Part II of this Note examines how the language, legislative history, regulations and political history of the ADA show that HIV was viewed by Congress and the ADA drafters as a disability. Part III discusses the changing social constructions of HIV and how the Bragdon v. Abbott decision was influenced by this change. Part III also details the analytical framework used by the Bragdon Court to evaluate HIV as a disability and identifies issues the Court neglected that may cause future HIV/AIDS plaintiffs problems. Part IV examines the Sutton decisions, their fallout in lower courts and how these developments could threaten the ADA's protection of HIV/AIDS.

This Note concludes in Part V that the Supreme Court's Sutton decisions not only misinterpret the congressional intent of the ADA and damage its ability to protect the disabled generally, but also threaten the protection of HIV/AIDS specifically. Since remedying this situation by judicial means is unlikely, major statutory changes should be made by Congress to solidify HIV/AIDS protection.

II. THE ADA AND HIV

A. STATUTORY LANGUAGE

The ADA definition of disability is practically identical to that of the Rehabilitation Act of 1973.(36) Both define disability(37) as a (A) physical or mental impairment that substantially limits one or more of the major life activities of such individual; (B) a record of such an impairment; or (C) being regarded as having such an impairment.(38) In order to ensure that courts followed the Rehabilitation Act jurisprudence construing the meaning of this definition, Congress expressly directed courts to not apply a lower standard than was applied under the Rehabilitation Act.(39)

Interestingly, the ADA does not treat disability the same as race or gender are treated in the Civil Rights Act of 1964.(40) Title VII prohibits discrimination on the basis of certain categories: race, gender, national origin, religion, without any modifiers.(41) These categories apply to everyone equally--there is no race or gender that is outside the protected class of Title VII.(42) The statute's net stretches beyond the groups Congress was thinking about protecting when it passed this law, such as Blacks, women and Jews, to also include Whites, men, and Christians.(43) The focus of a Title VII dispute is whether the action taken against the person was because of the person's embodiment of those protected characteristics.(44) However, ADA drafters rejected an early version of the ADA that would have similarly treated disability as a category and prohibited discrimination "because of a physical or mental impairment, perceived impairment or record of impairment."(45)

This rejection was explained by Feldblum as necessitated by political considerations and a calculated legal judgment that, based on Rehabilitation Act precedent, this definition was functionally equivalent to Title VII.(46) Politically, it was easier to persuade members of Congress to jump on board the ADA because it was not making radical changes in the law, but simply extending a tried-and-tree fifteen year-old statutory definition to the private sector.(47) Since the ADA was subjecting private businesses to entirely new and potentially costly accommodation requirements, it is quite understandable why disability activists, faced with an increasingly conservative political environment, favored the Rehabilitation Act definition.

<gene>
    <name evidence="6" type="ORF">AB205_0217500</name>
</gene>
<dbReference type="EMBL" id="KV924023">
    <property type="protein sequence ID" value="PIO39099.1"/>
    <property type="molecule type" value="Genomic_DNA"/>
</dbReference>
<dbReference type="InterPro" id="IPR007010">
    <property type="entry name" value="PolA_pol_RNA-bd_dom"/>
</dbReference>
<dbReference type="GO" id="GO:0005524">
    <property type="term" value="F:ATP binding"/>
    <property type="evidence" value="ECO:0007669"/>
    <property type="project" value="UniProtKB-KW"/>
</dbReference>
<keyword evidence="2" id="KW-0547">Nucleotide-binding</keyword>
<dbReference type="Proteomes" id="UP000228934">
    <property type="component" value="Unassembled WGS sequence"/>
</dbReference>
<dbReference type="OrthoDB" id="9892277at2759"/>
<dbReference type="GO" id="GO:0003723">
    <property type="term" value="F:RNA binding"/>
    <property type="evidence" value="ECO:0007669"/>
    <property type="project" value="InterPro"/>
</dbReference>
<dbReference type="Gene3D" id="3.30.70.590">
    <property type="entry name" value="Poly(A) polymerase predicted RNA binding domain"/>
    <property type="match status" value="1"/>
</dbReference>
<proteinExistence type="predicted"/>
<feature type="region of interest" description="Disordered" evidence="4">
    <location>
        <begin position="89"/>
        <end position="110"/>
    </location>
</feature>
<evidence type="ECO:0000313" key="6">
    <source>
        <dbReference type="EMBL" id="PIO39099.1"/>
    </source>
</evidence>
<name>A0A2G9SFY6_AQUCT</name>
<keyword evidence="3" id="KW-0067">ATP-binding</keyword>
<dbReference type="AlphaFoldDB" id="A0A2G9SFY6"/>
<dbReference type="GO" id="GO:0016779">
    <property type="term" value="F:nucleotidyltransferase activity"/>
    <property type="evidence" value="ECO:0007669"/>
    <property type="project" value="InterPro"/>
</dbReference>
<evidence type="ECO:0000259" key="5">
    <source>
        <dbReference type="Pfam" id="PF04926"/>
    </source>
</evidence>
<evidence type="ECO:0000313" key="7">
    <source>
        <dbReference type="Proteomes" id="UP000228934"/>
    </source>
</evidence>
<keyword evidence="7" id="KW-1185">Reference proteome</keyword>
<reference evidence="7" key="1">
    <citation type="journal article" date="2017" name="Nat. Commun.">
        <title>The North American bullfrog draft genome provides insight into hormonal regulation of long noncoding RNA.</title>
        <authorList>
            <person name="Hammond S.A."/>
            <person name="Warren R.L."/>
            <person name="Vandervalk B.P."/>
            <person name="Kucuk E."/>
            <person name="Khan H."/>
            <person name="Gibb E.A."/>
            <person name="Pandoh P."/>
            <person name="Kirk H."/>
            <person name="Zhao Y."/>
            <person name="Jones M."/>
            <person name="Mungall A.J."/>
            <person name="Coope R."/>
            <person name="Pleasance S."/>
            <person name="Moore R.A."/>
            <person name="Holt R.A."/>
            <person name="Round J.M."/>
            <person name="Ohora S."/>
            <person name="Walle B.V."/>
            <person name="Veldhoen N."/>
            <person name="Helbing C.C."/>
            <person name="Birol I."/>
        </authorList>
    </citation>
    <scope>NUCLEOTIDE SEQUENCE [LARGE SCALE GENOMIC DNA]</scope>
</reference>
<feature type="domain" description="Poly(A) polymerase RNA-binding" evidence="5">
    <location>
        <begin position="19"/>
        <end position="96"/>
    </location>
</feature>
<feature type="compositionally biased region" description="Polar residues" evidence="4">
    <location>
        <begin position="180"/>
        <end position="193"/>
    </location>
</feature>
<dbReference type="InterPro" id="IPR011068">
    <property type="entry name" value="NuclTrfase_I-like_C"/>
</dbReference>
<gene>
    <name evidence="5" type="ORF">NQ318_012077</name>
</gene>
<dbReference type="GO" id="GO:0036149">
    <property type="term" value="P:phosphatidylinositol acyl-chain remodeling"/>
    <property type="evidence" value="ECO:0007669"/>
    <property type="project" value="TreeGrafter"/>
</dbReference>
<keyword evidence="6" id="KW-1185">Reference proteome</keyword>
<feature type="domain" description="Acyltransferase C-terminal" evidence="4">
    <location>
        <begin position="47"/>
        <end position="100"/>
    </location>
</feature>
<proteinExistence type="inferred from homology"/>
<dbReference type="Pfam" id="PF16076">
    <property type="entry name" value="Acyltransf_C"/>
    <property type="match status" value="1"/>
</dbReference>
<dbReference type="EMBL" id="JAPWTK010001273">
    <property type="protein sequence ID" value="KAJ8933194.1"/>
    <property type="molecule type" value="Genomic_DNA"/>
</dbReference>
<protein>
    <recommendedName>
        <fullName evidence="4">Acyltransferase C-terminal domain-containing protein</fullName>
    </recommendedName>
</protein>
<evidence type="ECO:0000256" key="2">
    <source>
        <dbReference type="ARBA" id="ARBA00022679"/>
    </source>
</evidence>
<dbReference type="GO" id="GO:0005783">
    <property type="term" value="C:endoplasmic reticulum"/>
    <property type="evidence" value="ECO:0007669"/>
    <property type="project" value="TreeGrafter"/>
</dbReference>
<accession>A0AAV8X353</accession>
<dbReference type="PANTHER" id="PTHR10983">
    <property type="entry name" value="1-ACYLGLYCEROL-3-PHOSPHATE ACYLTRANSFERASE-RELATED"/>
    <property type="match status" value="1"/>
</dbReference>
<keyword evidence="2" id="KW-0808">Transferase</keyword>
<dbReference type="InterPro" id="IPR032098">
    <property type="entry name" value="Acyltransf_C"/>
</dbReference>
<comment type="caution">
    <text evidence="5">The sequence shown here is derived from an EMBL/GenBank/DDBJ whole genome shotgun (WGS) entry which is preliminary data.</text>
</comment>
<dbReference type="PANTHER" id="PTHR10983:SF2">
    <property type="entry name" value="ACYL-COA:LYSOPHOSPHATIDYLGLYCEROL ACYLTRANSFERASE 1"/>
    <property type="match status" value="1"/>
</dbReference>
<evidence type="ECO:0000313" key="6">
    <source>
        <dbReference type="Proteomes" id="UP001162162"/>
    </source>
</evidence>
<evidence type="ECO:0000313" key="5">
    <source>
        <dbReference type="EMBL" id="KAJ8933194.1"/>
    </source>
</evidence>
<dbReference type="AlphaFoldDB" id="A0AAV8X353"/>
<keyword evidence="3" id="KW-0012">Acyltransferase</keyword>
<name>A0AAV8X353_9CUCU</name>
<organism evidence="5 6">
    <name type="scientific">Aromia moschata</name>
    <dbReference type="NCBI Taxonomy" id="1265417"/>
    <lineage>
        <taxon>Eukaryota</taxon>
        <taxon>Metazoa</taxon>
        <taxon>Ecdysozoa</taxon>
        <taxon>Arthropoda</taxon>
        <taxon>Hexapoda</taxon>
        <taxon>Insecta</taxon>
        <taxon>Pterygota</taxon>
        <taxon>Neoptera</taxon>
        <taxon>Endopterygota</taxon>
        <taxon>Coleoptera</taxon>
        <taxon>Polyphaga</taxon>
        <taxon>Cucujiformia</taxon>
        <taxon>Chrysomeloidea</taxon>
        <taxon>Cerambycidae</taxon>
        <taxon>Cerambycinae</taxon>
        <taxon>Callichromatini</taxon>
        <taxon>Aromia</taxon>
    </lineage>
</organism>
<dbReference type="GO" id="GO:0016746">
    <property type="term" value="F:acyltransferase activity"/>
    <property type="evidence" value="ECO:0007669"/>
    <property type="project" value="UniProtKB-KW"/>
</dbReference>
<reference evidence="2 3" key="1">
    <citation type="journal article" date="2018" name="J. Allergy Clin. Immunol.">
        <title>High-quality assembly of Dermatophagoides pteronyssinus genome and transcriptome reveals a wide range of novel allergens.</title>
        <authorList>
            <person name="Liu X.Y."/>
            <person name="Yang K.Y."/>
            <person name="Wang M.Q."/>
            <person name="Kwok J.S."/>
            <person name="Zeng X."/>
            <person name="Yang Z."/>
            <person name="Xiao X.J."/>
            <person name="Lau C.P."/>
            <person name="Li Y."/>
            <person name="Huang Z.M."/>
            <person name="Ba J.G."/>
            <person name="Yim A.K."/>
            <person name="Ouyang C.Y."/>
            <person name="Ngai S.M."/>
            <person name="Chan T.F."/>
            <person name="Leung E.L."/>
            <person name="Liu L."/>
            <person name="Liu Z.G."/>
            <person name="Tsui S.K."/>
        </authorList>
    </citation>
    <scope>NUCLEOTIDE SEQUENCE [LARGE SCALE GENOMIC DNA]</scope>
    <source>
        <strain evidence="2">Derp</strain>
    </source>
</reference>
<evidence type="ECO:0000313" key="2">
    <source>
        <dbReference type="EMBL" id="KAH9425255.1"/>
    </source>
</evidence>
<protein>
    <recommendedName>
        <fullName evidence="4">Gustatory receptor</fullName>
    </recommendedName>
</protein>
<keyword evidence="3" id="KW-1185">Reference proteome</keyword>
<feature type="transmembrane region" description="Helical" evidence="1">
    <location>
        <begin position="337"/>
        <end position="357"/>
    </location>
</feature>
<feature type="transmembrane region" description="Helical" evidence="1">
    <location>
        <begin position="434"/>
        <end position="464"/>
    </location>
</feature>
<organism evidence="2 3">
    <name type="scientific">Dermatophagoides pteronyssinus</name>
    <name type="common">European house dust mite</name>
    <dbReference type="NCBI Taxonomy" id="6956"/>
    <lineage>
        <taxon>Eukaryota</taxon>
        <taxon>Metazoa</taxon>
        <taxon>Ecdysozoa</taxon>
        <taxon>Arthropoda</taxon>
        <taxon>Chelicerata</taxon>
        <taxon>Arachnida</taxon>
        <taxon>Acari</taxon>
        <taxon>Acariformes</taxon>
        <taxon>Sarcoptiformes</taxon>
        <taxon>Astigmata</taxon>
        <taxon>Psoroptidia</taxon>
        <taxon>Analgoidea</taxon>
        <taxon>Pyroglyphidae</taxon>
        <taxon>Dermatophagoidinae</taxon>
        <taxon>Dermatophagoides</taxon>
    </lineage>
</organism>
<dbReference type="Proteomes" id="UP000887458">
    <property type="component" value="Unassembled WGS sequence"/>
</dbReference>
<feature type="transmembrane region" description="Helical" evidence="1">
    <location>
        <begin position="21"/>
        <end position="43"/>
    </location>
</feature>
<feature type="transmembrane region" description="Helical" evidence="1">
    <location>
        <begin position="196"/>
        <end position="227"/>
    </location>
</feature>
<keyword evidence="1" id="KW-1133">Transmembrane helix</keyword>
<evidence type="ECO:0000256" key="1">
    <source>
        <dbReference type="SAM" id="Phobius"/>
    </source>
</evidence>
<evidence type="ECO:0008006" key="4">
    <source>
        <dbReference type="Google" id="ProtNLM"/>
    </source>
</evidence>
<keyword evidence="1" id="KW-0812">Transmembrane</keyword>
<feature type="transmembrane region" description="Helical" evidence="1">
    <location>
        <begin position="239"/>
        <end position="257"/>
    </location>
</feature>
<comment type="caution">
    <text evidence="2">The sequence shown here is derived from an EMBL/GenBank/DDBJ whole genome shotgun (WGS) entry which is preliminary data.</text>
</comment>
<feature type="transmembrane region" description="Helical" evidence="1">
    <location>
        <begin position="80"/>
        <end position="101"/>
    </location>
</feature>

Also, Feldblum explains that most ADA drafters were comfortable with the judicial opinions construing the Rehabilitation Act.(48) Most courts did not engage in extensive parsing of the definitional words, but rather treated the question of plaintiff's inclusion in the Rehabilitation Act protected class as almost a non-issue.(49) Courts instead conducted a Title VII-like inquiry and focused on whether the adverse action was taken against the plaintiff because of his or her disability.(50) Of course, there were a few outlier cases, but they were thought to be aberrations or cases with particularly bad facts.(51) Indeed, the Supreme Court's 7-2 Arline(52) opinion gave an expansive reading to the Rehabilitation Act's protected class, finding that hospitalization for an impairment was enough to render the impairment a disability and to give the plaintiff a record of a disability.(53)

In the age of "new textualism," however, the question of the plaintiff's inclusion in the ADA's conditional protected class has increasingly become a convenient vehicle for courts to dispose of ADA cases.(54) But, even though the ADA adopted the individualized definition of disability rather than the category-based definition, the findings and purposes listed in the ADA show Congress understood it was enacting a statute that protected an expansive number of people.(55) In its findings section, Congress articulated its intent to address conditions that not only impaired people physically from participating fully in economic and social life, but also conditions that engendered social fear, stereotyping, and resulted in segregation and exclusion from participation in society.(56) The statutory purposes show the breadth of Congress' vision for the ADA to be the vehicle to eliminate these problems.(57)

Congress rejected listing conditions and diseases as per se disabilities due to the difficulty of ensuring comprehensiveness and to leave open coverage for future diseases or conditions.(58) However, Congress' attempt at inclusivity has allowed courts to restrictively interpret the definition of disability, as done in Sutton,(59) to the point now where ADA jurisprudence looks much different than that of the Rehabilitation Act despite a statutory direction otherwise. This highly textual approach to the ADA is worrisome because much of the evidence that states HIV/AIDS, as well as other disabilities, were intended to receive ADA protection is outside the bare words of the statute and therefore could be ignored by courts.